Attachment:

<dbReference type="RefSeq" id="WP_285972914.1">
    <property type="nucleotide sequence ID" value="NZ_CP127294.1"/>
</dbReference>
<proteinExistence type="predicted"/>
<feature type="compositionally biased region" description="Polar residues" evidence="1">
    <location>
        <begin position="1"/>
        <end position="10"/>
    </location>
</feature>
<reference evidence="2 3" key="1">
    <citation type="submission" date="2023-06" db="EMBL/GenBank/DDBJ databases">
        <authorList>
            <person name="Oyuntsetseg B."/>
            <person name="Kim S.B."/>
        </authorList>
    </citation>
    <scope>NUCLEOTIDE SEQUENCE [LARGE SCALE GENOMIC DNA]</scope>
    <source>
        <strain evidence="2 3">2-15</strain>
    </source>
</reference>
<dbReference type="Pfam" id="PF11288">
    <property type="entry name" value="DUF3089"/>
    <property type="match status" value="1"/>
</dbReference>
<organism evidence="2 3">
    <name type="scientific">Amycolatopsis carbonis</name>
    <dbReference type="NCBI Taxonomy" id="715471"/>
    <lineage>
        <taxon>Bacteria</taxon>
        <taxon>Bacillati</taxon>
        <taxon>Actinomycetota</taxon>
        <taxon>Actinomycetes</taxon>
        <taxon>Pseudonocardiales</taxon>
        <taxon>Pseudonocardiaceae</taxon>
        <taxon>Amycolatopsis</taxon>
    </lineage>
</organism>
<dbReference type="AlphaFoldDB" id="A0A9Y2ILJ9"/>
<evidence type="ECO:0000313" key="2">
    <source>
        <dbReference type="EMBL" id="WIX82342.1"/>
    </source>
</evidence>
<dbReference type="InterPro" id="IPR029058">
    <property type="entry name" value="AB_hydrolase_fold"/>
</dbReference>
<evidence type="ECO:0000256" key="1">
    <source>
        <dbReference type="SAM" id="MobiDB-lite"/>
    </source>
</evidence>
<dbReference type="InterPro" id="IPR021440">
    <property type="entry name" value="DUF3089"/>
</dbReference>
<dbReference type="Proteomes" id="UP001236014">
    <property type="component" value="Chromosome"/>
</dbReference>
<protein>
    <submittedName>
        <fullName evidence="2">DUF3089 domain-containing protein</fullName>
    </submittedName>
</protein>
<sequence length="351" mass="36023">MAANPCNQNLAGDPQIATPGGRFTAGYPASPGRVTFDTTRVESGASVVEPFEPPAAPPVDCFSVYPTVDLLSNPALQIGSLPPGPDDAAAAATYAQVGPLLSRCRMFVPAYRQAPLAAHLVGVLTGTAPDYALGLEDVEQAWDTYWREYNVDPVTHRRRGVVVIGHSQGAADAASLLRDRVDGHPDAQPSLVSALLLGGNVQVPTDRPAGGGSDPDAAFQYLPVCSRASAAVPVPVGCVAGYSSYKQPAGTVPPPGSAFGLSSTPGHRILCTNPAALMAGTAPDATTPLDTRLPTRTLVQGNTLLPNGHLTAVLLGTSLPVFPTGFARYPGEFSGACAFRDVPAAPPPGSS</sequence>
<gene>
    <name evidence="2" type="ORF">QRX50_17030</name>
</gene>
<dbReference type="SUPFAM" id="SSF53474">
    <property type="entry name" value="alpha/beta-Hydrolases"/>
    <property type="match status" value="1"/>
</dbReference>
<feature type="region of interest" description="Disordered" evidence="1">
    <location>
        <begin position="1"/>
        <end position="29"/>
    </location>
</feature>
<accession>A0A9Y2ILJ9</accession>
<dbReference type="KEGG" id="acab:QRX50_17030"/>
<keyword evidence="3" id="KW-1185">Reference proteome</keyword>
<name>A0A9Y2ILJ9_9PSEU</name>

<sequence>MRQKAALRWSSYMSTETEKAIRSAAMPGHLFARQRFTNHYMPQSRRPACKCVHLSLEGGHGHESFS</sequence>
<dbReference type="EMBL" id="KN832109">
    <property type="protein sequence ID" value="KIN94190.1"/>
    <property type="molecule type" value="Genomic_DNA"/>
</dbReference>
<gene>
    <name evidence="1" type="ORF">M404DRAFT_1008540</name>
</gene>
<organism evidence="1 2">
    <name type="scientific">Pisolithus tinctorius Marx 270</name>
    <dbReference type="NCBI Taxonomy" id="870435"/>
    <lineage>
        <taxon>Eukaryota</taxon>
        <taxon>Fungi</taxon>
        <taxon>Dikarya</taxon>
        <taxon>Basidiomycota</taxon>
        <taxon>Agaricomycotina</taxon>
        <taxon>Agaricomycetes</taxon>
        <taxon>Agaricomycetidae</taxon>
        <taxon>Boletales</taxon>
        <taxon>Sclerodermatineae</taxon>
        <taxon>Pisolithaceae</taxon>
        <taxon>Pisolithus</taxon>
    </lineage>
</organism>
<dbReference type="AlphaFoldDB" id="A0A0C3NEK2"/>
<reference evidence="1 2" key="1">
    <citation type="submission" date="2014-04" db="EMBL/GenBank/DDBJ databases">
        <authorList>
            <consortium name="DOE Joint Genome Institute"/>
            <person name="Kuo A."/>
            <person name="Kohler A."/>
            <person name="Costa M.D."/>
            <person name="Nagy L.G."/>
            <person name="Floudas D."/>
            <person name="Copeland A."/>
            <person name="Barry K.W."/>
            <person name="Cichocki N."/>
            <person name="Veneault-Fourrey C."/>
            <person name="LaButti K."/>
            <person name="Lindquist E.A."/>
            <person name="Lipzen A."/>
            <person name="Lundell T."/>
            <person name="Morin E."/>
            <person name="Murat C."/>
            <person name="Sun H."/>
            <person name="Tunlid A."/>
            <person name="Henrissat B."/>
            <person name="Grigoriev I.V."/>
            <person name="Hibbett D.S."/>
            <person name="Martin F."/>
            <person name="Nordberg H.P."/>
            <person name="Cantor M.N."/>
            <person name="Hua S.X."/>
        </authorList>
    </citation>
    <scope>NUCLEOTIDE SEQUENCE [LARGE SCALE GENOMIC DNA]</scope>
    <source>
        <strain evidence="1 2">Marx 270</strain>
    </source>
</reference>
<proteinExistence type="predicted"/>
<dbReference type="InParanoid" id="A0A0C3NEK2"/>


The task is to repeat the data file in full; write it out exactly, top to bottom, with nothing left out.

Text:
<dbReference type="RefSeq" id="WP_285972914.1">
    <property type="nucleotide sequence ID" value="NZ_CP127294.1"/>
</dbReference>
<proteinExistence type="predicted"/>
<feature type="compositionally biased region" description="Polar residues" evidence="1">
    <location>
        <begin position="1"/>
        <end position="10"/>
    </location>
</feature>
<reference evidence="2 3" key="1">
    <citation type="submission" date="2023-06" db="EMBL/GenBank/DDBJ databases">
        <authorList>
            <person name="Oyuntsetseg B."/>
            <person name="Kim S.B."/>
        </authorList>
    </citation>
    <scope>NUCLEOTIDE SEQUENCE [LARGE SCALE GENOMIC DNA]</scope>
    <source>
        <strain evidence="2 3">2-15</strain>
    </source>
</reference>
<dbReference type="Pfam" id="PF11288">
    <property type="entry name" value="DUF3089"/>
    <property type="match status" value="1"/>
</dbReference>
<organism evidence="2 3">
    <name type="scientific">Amycolatopsis carbonis</name>
    <dbReference type="NCBI Taxonomy" id="715471"/>
    <lineage>
        <taxon>Bacteria</taxon>
        <taxon>Bacillati</taxon>
        <taxon>Actinomycetota</taxon>
        <taxon>Actinomycetes</taxon>
        <taxon>Pseudonocardiales</taxon>
        <taxon>Pseudonocardiaceae</taxon>
        <taxon>Amycolatopsis</taxon>
    </lineage>
</organism>
<dbReference type="AlphaFoldDB" id="A0A9Y2ILJ9"/>
<evidence type="ECO:0000313" key="2">
    <source>
        <dbReference type="EMBL" id="WIX82342.1"/>
    </source>
</evidence>
<dbReference type="InterPro" id="IPR029058">
    <property type="entry name" value="AB_hydrolase_fold"/>
</dbReference>
<evidence type="ECO:0000256" key="1">
    <source>
        <dbReference type="SAM" id="MobiDB-lite"/>
    </source>
</evidence>
<dbReference type="InterPro" id="IPR021440">
    <property type="entry name" value="DUF3089"/>
</dbReference>
<dbReference type="Proteomes" id="UP001236014">
    <property type="component" value="Chromosome"/>
</dbReference>
<protein>
    <submittedName>
        <fullName evidence="2">DUF3089 domain-containing protein</fullName>
    </submittedName>
</protein>
<sequence length="351" mass="36023">MAANPCNQNLAGDPQIATPGGRFTAGYPASPGRVTFDTTRVESGASVVEPFEPPAAPPVDCFSVYPTVDLLSNPALQIGSLPPGPDDAAAAATYAQVGPLLSRCRMFVPAYRQAPLAAHLVGVLTGTAPDYALGLEDVEQAWDTYWREYNVDPVTHRRRGVVVIGHSQGAADAASLLRDRVDGHPDAQPSLVSALLLGGNVQVPTDRPAGGGSDPDAAFQYLPVCSRASAAVPVPVGCVAGYSSYKQPAGTVPPPGSAFGLSSTPGHRILCTNPAALMAGTAPDATTPLDTRLPTRTLVQGNTLLPNGHLTAVLLGTSLPVFPTGFARYPGEFSGACAFRDVPAAPPPGSS</sequence>
<gene>
    <name evidence="2" type="ORF">QRX50_17030</name>
</gene>
<dbReference type="SUPFAM" id="SSF53474">
    <property type="entry name" value="alpha/beta-Hydrolases"/>
    <property type="match status" value="1"/>
</dbReference>
<feature type="region of interest" description="Disordered" evidence="1">
    <location>
        <begin position="1"/>
        <end position="29"/>
    </location>
</feature>
<accession>A0A9Y2ILJ9</accession>
<dbReference type="KEGG" id="acab:QRX50_17030"/>
<keyword evidence="3" id="KW-1185">Reference proteome</keyword>
<name>A0A9Y2ILJ9_9PSEU</name>

<sequence>MRQKAALRWSSYMSTETEKAIRSAAMPGHLFARQRFTNHYMPQSRRPACKCVHLSLEGGHGHESFS</sequence>
<dbReference type="EMBL" id="KN832109">
    <property type="protein sequence ID" value="KIN94190.1"/>
    <property type="molecule type" value="Genomic_DNA"/>
</dbReference>
<gene>
    <name evidence="1" type="ORF">M404DRAFT_1008540</name>
</gene>
<organism evidence="1 2">
    <name type="scientific">Pisolithus tinctorius Marx 270</name>
    <dbReference type="NCBI Taxonomy" id="870435"/>
    <lineage>
        <taxon>Eukaryota</taxon>
        <taxon>Fungi</taxon>
        <taxon>Dikarya</taxon>
        <taxon>Basidiomycota</taxon>
        <taxon>Agaricomycotina</taxon>
        <taxon>Agaricomycetes</taxon>
        <taxon>Agaricomycetidae</taxon>
        <taxon>Boletales</taxon>
        <taxon>Sclerodermatineae</taxon>
        <taxon>Pisolithaceae</taxon>
        <taxon>Pisolithus</taxon>
    </lineage>
</organism>
<dbReference type="AlphaFoldDB" id="A0A0C3NEK2"/>
<reference evidence="1 2" key="1">
    <citation type="submission" date="2014-04" db="EMBL/GenBank/DDBJ databases">
        <authorList>
            <consortium name="DOE Joint Genome Institute"/>
            <person name="Kuo A."/>
            <person name="Kohler A."/>
            <person name="Costa M.D."/>
            <person name="Nagy L.G."/>
            <person name="Floudas D."/>
            <person name="Copeland A."/>
            <person name="Barry K.W."/>
            <person name="Cichocki N."/>
            <person name="Veneault-Fourrey C."/>
            <person name="LaButti K."/>
            <person name="Lindquist E.A."/>
            <person name="Lipzen A."/>
            <person name="Lundell T."/>
            <person name="Morin E."/>
            <person name="Murat C."/>
            <person name="Sun H."/>
            <person name="Tunlid A."/>
            <person name="Henrissat B."/>
            <person name="Grigoriev I.V."/>
            <person name="Hibbett D.S."/>
            <person name="Martin F."/>
            <person name="Nordberg H.P."/>
            <person name="Cantor M.N."/>
            <person name="Hua S.X."/>
        </authorList>
    </citation>
    <scope>NUCLEOTIDE SEQUENCE [LARGE SCALE GENOMIC DNA]</scope>
    <source>
        <strain evidence="1 2">Marx 270</strain>
    </source>
</reference>
<proteinExistence type="predicted"/>
<dbReference type="InParanoid" id="A0A0C3NEK2"/>